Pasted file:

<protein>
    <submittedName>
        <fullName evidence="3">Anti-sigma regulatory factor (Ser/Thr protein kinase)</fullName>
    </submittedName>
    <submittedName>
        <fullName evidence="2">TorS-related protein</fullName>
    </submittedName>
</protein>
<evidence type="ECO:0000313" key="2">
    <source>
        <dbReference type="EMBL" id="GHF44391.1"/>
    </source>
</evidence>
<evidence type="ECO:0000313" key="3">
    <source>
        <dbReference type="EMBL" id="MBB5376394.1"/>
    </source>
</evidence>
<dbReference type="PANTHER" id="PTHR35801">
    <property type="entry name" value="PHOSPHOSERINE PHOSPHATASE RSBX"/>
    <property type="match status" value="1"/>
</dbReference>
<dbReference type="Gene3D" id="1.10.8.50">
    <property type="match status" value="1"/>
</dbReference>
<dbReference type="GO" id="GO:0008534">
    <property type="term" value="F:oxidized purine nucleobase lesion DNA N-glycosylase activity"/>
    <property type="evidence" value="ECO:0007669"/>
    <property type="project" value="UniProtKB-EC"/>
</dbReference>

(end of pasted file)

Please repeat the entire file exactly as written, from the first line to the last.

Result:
<protein>
    <submittedName>
        <fullName evidence="3">Anti-sigma regulatory factor (Ser/Thr protein kinase)</fullName>
    </submittedName>
    <submittedName>
        <fullName evidence="2">TorS-related protein</fullName>
    </submittedName>
</protein>
<evidence type="ECO:0000313" key="2">
    <source>
        <dbReference type="EMBL" id="GHF44391.1"/>
    </source>
</evidence>
<evidence type="ECO:0000313" key="3">
    <source>
        <dbReference type="EMBL" id="MBB5376394.1"/>
    </source>
</evidence>
<dbReference type="PANTHER" id="PTHR35801">
    <property type="entry name" value="PHOSPHOSERINE PHOSPHATASE RSBX"/>
    <property type="match status" value="1"/>
</dbReference>
<dbReference type="Gene3D" id="1.10.8.50">
    <property type="match status" value="1"/>
</dbReference>
<dbReference type="GO" id="GO:0008534">
    <property type="term" value="F:oxidized purine nucleobase lesion DNA N-glycosylase activity"/>
    <property type="evidence" value="ECO:0007669"/>
    <property type="project" value="UniProtKB-EC"/>
</dbReference>